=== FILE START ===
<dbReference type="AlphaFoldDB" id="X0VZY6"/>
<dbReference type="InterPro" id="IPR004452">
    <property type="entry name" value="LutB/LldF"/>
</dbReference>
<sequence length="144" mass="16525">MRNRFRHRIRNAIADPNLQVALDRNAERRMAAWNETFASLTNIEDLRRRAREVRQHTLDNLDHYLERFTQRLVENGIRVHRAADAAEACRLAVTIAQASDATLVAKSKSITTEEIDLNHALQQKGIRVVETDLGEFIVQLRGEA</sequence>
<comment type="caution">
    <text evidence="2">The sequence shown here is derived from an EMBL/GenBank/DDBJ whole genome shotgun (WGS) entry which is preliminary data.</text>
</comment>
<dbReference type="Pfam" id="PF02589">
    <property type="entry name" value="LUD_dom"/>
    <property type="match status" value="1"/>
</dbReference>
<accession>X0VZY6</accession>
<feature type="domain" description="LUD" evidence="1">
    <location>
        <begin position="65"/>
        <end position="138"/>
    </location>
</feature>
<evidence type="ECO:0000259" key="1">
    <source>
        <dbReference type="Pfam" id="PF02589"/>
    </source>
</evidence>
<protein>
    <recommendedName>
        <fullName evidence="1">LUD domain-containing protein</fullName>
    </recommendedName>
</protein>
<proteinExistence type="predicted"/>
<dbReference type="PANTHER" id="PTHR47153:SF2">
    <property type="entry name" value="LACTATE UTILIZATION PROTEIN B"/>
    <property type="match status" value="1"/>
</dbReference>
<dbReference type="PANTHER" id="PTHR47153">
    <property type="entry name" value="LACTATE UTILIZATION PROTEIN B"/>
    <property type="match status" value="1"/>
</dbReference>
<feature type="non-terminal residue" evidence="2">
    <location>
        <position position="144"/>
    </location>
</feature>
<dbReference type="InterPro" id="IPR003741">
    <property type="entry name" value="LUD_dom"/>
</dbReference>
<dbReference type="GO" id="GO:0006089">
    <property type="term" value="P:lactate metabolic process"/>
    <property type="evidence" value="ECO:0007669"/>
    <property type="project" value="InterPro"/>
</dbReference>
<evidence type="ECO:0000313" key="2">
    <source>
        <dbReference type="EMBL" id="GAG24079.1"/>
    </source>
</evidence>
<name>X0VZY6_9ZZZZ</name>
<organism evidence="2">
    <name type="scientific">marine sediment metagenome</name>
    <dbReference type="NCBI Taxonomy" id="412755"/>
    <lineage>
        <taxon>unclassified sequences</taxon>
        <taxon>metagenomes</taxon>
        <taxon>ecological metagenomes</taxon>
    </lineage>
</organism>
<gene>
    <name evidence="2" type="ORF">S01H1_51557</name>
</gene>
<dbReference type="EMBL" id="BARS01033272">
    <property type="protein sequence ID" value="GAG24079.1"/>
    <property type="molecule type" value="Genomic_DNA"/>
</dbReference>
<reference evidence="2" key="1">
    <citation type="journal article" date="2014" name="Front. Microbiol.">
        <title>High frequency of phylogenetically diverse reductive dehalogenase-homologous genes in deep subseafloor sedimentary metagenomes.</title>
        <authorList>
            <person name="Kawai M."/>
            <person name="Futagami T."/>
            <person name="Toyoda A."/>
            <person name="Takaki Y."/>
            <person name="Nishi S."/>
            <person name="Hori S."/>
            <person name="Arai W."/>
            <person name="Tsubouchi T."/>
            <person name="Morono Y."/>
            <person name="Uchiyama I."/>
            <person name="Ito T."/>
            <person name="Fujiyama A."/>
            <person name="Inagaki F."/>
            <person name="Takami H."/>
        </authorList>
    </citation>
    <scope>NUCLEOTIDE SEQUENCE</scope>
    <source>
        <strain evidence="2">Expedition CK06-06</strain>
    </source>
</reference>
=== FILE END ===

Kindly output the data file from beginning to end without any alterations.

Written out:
<dbReference type="AlphaFoldDB" id="X0VZY6"/>
<dbReference type="InterPro" id="IPR004452">
    <property type="entry name" value="LutB/LldF"/>
</dbReference>
<sequence length="144" mass="16525">MRNRFRHRIRNAIADPNLQVALDRNAERRMAAWNETFASLTNIEDLRRRAREVRQHTLDNLDHYLERFTQRLVENGIRVHRAADAAEACRLAVTIAQASDATLVAKSKSITTEEIDLNHALQQKGIRVVETDLGEFIVQLRGEA</sequence>
<comment type="caution">
    <text evidence="2">The sequence shown here is derived from an EMBL/GenBank/DDBJ whole genome shotgun (WGS) entry which is preliminary data.</text>
</comment>
<dbReference type="Pfam" id="PF02589">
    <property type="entry name" value="LUD_dom"/>
    <property type="match status" value="1"/>
</dbReference>
<accession>X0VZY6</accession>
<feature type="domain" description="LUD" evidence="1">
    <location>
        <begin position="65"/>
        <end position="138"/>
    </location>
</feature>
<evidence type="ECO:0000259" key="1">
    <source>
        <dbReference type="Pfam" id="PF02589"/>
    </source>
</evidence>
<protein>
    <recommendedName>
        <fullName evidence="1">LUD domain-containing protein</fullName>
    </recommendedName>
</protein>
<proteinExistence type="predicted"/>
<dbReference type="PANTHER" id="PTHR47153:SF2">
    <property type="entry name" value="LACTATE UTILIZATION PROTEIN B"/>
    <property type="match status" value="1"/>
</dbReference>
<dbReference type="PANTHER" id="PTHR47153">
    <property type="entry name" value="LACTATE UTILIZATION PROTEIN B"/>
    <property type="match status" value="1"/>
</dbReference>
<feature type="non-terminal residue" evidence="2">
    <location>
        <position position="144"/>
    </location>
</feature>
<dbReference type="InterPro" id="IPR003741">
    <property type="entry name" value="LUD_dom"/>
</dbReference>
<dbReference type="GO" id="GO:0006089">
    <property type="term" value="P:lactate metabolic process"/>
    <property type="evidence" value="ECO:0007669"/>
    <property type="project" value="InterPro"/>
</dbReference>
<evidence type="ECO:0000313" key="2">
    <source>
        <dbReference type="EMBL" id="GAG24079.1"/>
    </source>
</evidence>
<name>X0VZY6_9ZZZZ</name>
<organism evidence="2">
    <name type="scientific">marine sediment metagenome</name>
    <dbReference type="NCBI Taxonomy" id="412755"/>
    <lineage>
        <taxon>unclassified sequences</taxon>
        <taxon>metagenomes</taxon>
        <taxon>ecological metagenomes</taxon>
    </lineage>
</organism>
<gene>
    <name evidence="2" type="ORF">S01H1_51557</name>
</gene>
<dbReference type="EMBL" id="BARS01033272">
    <property type="protein sequence ID" value="GAG24079.1"/>
    <property type="molecule type" value="Genomic_DNA"/>
</dbReference>
<reference evidence="2" key="1">
    <citation type="journal article" date="2014" name="Front. Microbiol.">
        <title>High frequency of phylogenetically diverse reductive dehalogenase-homologous genes in deep subseafloor sedimentary metagenomes.</title>
        <authorList>
            <person name="Kawai M."/>
            <person name="Futagami T."/>
            <person name="Toyoda A."/>
            <person name="Takaki Y."/>
            <person name="Nishi S."/>
            <person name="Hori S."/>
            <person name="Arai W."/>
            <person name="Tsubouchi T."/>
            <person name="Morono Y."/>
            <person name="Uchiyama I."/>
            <person name="Ito T."/>
            <person name="Fujiyama A."/>
            <person name="Inagaki F."/>
            <person name="Takami H."/>
        </authorList>
    </citation>
    <scope>NUCLEOTIDE SEQUENCE</scope>
    <source>
        <strain evidence="2">Expedition CK06-06</strain>
    </source>
</reference>